Botulinum toxin for upper oesophageal sphincter dysfunction in neurological swallowing disorders

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Abstract

Background: Adequate upper oesophageal sphincter (UOS) opening is critical to safe and efficient swallowing due to the close proximity of the UOS to the airway entrance. Many people with neurological conditions, progressive and non-progressive, present with UOS dysfunction. The consequences for the person include difficulty swallowing food with subsequent choking and aspiration (passage of material into the trachea beyond the level of the true vocal cords). Clinical complications include aspiration pneumonia, weight loss, dehydration and malnutrition. Tube feeding is often indicated but is associated with increased mortality. Quality of life is also frequently impacted. A range of interventions exist that aim to improve UOS function and swallowing. These include compensatory strategies, rehabilitation techniques, pharmacological interventions and surgery. Over the last two decades, botulinum toxin has been gaining popularity as an intervention for UOS dysfunction, with some evidence to suggest that it is successful in improving swallow function. Despite a number of studies investigating its efficacy, there is a lack of consensus regarding whether this intervention is effective in improving swallowing for individuals with UOS dysfunction associated with neurological disease. Objectives: To establish the efficacy and safety of botulinum toxin use aimed at improving UOS dysfunction in people with swallowing difficulties (dysphagia) associated with non-progressive and progressive neurological disease. Search methods: We searched the following electronic databases for published trials: the Cochrane Central Register of Controlled Trials (CENTRAL); Ovid MEDLINE (1950 to 2013); EMBASE (1980 to 2013); AMED (Allied and Complementary Medicine) (1941 to 2013); CINAHL (Cumulative Index to Nursing and Allied Health Literature) (1937 to 2013). We also searched major clinical trials registers: CCT (http://www.controlled-trials.com); Clinical Trials (http://www.clinicaltrials.gov); Chinese Clinical Trial Register (www.chictr.org); ACTR (http://www.actr.org.au/. We examined the reference lists of all potentially relevant studies to identify further relevant trials. We handsearched published abstracts of conference proceedings from both the Dysphagia Research Society and the European Society of Swallowing Disorders. Digestive Disease Week (published in Gastroenterology) was also handsearched. Additionally, we searched ProQuest Dissertations & Theses for dissertation abstracts. Selection criteria: Only randomised controlled trials were sought. Data collection and analysis: Independent searches were completed by JR, AM, MC and MW. Two review authors (JR and MW) independently inspected titles, abstracts and key words identified from the literature search. Main results: No randomised controlled studies were retrieved. Twenty-nine studies were excluded, mainly on the basis of trial design. Authors' conclusions: It was not possible to reach a conclusion on the efficacy and safety of botulinum toxin as an intervention for people with UOS dysfunction and neurological disease. There is insufficient evidence to inform clinical practice. Directions for future research are provided.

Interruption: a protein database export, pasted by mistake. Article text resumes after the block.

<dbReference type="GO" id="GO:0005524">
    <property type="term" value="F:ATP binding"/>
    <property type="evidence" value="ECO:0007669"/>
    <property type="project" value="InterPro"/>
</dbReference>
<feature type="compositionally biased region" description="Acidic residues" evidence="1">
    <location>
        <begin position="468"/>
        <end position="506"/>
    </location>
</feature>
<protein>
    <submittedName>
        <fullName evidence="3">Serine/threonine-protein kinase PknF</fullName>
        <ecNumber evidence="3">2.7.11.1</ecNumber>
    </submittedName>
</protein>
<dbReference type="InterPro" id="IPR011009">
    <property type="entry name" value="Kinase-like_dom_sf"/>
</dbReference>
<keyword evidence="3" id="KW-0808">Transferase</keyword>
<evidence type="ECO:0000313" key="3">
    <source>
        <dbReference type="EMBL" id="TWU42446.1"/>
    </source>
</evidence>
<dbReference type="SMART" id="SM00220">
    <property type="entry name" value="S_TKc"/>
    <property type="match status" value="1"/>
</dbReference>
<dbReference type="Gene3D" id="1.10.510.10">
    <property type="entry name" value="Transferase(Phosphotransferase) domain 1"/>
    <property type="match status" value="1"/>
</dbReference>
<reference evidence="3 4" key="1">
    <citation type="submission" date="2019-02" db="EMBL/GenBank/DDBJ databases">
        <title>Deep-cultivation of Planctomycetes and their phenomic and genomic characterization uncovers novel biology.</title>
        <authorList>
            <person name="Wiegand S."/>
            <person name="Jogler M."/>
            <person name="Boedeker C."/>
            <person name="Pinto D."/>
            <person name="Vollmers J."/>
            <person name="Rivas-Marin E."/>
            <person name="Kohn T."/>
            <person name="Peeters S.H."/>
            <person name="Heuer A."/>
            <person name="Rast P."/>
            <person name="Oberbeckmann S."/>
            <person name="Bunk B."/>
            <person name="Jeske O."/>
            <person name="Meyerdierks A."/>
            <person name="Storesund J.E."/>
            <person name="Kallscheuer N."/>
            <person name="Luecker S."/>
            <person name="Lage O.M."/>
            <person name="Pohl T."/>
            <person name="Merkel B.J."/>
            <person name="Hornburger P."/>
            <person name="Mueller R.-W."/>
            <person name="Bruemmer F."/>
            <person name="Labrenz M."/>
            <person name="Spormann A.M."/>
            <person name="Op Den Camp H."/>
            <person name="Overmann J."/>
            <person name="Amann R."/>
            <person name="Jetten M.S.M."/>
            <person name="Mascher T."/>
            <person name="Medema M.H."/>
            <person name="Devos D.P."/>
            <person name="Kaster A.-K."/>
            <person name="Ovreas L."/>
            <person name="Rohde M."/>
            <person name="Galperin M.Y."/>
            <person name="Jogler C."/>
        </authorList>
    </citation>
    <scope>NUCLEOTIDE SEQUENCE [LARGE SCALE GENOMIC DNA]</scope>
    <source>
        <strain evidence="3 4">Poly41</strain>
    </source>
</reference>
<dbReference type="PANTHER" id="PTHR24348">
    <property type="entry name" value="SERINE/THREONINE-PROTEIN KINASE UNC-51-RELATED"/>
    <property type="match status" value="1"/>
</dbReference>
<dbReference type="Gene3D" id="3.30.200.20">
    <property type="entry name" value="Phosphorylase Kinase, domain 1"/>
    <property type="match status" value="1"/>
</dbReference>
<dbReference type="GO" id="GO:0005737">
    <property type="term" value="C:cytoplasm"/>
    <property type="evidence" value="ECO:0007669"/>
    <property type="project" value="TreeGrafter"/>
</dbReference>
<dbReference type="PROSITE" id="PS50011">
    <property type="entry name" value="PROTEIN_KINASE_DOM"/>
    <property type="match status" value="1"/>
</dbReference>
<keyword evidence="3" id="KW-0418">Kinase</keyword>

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APA

Regan, J., Murphy, A., Chiang, M., Mcmahon, B. P., Coughlan, T., & Walshe, M. (2014, May 6). Botulinum toxin for upper oesophageal sphincter dysfunction in neurological swallowing disorders. Cochrane Database of Systematic Reviews. John Wiley and Sons Ltd. https://doi.org/10.1002/14651858.CD009968.pub2

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